Successful brand creative responds to myriad factors: the audience, the pitch, the language, the imagery, and much more. AI can help teams avoid the anxiety of the blank page by jump-starting idea generation and concepting. But a truly compelling brand narrative requires human creativity, empathy, and ingenuity—all of which contribute to creating and consistently implementing brand voice.

Let’s explore five upsides and five downsides to AI-generated creative. Full disclosure: To really live in the vein of our topic, we collaborated with ChatGPT to create this list—and the bot was just as quick to offer up its downsides as its upsides.

👍 Generating ideas: ChatGPT can propagate ideas and concepts quickly, allowing for rapid ideation and experimentation in the creative process. This speed can be invaluable in meeting tight deadlines and responding promptly to consumer feedback.

👎 Conveying emotion: Grasping human emotion is outside an AI chatbot’s wheelhouse—at least at present. Sure, it understands language and can crank out text, but brand creative often hinges on evoking a specific emotional response from various audiences. That requires a nuanced understanding of psychology, empathy, cultural context, and emotional intelligence—areas where AI falls short.

👍 Providing insights: An AI chatbot can analyze vast amounts of data to uncover valuable insights into consumer behaviors, preferences, and market trends. Leveraging those data-fueled insights can help brands refine their creative strategies, optimize messaging, and tailor content to better resonate with their target audiences.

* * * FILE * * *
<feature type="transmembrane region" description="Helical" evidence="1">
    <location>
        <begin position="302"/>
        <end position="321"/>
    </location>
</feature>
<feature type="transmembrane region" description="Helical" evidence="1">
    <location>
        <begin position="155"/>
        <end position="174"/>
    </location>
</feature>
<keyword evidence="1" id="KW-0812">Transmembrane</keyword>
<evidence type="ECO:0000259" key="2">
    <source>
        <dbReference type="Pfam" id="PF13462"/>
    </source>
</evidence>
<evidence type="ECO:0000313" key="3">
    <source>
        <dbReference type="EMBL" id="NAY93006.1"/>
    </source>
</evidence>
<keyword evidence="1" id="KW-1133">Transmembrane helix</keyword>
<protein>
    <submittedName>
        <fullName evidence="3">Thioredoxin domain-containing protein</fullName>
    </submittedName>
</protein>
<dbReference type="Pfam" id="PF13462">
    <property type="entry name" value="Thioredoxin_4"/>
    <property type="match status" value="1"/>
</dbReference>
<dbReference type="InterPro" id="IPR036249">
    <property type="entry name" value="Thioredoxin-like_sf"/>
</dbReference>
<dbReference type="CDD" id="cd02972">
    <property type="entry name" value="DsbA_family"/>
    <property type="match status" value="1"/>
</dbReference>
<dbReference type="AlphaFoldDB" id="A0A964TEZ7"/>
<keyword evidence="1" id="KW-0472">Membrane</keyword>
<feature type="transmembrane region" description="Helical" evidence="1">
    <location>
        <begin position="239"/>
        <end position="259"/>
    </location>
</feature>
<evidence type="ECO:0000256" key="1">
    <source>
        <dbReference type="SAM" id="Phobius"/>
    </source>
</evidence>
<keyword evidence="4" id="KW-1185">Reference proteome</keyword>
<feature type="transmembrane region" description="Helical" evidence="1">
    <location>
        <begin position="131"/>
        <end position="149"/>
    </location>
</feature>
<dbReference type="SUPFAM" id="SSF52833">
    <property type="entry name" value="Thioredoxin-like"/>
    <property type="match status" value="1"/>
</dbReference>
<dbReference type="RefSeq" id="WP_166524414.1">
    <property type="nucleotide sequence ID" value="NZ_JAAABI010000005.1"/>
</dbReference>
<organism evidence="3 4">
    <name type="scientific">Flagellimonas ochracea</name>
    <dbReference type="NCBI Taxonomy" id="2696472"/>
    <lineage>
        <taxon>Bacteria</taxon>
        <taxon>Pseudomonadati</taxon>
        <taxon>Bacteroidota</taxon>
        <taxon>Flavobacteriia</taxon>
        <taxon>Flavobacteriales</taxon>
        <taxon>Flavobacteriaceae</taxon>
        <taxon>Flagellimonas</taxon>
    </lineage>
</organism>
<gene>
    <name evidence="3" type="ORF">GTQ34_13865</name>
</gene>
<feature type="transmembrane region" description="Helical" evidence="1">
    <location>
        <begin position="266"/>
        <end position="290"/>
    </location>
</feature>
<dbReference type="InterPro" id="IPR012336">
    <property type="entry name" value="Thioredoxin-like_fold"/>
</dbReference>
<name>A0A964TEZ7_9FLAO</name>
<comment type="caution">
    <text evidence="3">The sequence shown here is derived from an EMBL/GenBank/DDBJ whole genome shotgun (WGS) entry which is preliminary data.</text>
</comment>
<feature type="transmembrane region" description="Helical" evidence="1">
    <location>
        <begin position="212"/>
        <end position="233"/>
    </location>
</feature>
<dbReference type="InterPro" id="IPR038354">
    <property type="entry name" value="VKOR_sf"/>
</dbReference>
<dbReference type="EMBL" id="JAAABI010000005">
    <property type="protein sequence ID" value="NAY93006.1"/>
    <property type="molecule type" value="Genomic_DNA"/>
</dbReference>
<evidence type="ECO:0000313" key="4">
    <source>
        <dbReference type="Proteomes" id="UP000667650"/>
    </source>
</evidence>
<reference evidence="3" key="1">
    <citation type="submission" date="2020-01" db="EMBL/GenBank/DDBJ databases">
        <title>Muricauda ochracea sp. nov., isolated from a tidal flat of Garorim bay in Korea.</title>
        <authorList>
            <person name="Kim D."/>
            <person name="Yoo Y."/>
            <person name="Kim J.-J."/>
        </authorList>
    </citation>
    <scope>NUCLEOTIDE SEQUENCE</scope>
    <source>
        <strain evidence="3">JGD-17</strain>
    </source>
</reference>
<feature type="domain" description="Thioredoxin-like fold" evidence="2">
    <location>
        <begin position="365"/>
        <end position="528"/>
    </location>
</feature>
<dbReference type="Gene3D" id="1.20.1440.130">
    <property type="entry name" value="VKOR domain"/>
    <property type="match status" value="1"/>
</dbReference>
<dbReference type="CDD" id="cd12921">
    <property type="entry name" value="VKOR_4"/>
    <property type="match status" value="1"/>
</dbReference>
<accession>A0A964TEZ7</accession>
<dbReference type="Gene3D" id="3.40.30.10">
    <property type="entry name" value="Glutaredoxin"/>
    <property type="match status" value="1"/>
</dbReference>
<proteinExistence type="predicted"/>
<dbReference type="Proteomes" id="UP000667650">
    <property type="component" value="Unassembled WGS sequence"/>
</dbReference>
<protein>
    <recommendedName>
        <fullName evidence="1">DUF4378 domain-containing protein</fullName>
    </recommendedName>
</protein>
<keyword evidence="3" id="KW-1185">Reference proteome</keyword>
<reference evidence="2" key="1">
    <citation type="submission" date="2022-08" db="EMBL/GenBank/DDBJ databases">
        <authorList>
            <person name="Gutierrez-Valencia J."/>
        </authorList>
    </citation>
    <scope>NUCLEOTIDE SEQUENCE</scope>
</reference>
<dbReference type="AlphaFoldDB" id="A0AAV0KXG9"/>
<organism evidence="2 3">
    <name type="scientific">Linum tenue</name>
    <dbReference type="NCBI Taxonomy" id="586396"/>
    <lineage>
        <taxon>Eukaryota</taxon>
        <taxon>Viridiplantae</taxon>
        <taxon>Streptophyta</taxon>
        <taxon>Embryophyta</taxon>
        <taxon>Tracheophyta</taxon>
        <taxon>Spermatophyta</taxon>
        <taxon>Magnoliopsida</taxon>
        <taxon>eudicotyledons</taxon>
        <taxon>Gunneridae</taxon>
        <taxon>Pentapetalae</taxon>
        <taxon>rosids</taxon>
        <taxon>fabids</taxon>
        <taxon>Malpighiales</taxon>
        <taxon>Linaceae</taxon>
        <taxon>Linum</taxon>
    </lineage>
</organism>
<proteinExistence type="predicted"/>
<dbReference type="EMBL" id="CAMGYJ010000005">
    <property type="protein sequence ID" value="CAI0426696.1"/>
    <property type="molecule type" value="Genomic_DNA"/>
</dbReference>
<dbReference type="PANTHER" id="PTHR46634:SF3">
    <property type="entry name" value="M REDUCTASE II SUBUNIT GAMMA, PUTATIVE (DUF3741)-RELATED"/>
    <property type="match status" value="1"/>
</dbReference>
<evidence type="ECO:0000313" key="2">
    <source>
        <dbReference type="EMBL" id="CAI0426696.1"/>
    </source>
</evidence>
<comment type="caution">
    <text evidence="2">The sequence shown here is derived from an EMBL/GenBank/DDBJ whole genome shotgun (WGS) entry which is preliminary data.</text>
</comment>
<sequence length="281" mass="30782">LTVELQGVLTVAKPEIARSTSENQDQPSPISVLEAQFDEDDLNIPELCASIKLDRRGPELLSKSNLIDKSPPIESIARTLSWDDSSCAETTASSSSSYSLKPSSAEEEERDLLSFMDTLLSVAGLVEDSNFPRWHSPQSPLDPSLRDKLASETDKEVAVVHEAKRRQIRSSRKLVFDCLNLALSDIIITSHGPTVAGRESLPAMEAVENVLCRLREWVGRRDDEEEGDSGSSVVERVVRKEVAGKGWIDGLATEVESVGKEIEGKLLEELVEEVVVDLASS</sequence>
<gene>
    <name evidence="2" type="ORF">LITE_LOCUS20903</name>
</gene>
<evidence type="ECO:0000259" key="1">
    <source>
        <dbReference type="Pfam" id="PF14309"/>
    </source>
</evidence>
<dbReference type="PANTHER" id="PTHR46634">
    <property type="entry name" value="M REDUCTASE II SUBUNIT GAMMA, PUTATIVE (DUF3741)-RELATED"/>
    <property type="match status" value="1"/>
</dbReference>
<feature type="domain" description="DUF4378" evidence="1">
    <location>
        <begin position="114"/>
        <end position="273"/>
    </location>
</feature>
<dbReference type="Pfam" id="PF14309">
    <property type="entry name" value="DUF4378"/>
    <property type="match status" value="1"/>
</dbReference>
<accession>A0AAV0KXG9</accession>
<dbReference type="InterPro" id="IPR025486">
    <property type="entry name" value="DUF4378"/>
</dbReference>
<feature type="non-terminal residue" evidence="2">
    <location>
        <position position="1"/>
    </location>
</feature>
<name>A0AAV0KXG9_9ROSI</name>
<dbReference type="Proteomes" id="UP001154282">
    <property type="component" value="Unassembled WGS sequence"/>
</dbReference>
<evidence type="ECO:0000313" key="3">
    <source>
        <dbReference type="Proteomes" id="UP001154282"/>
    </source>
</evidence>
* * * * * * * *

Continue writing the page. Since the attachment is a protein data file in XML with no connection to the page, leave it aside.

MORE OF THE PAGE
👍 Boosting creativity: Although an AI chatbot may lack human intuition and emotional understanding, it can inspire creative thinking by generating unexpected ideas, perspectives, and associations. When used alongside human creators, an AI chatbot can be a catalyst for innovation.

👎 Delivering originality: While AI doesn’t exactly plagiarize, it does base its answers on the copy it was fed for training, and that means its overall creativity is limited. Sure, it can deliver well thought-out answers to questions, but its copy will rarely offer something truly new, fresh, or unconventional. For that, you must still rely on a human.

👍 Offering personalization: With its ability to process large volumes of data, an AI chatbot can quickly tailor brand creative to specific audience segments, demographics, and even individual preferences. This level of personalization can enhance engagement and help foster strong connections between a brand and its consumers.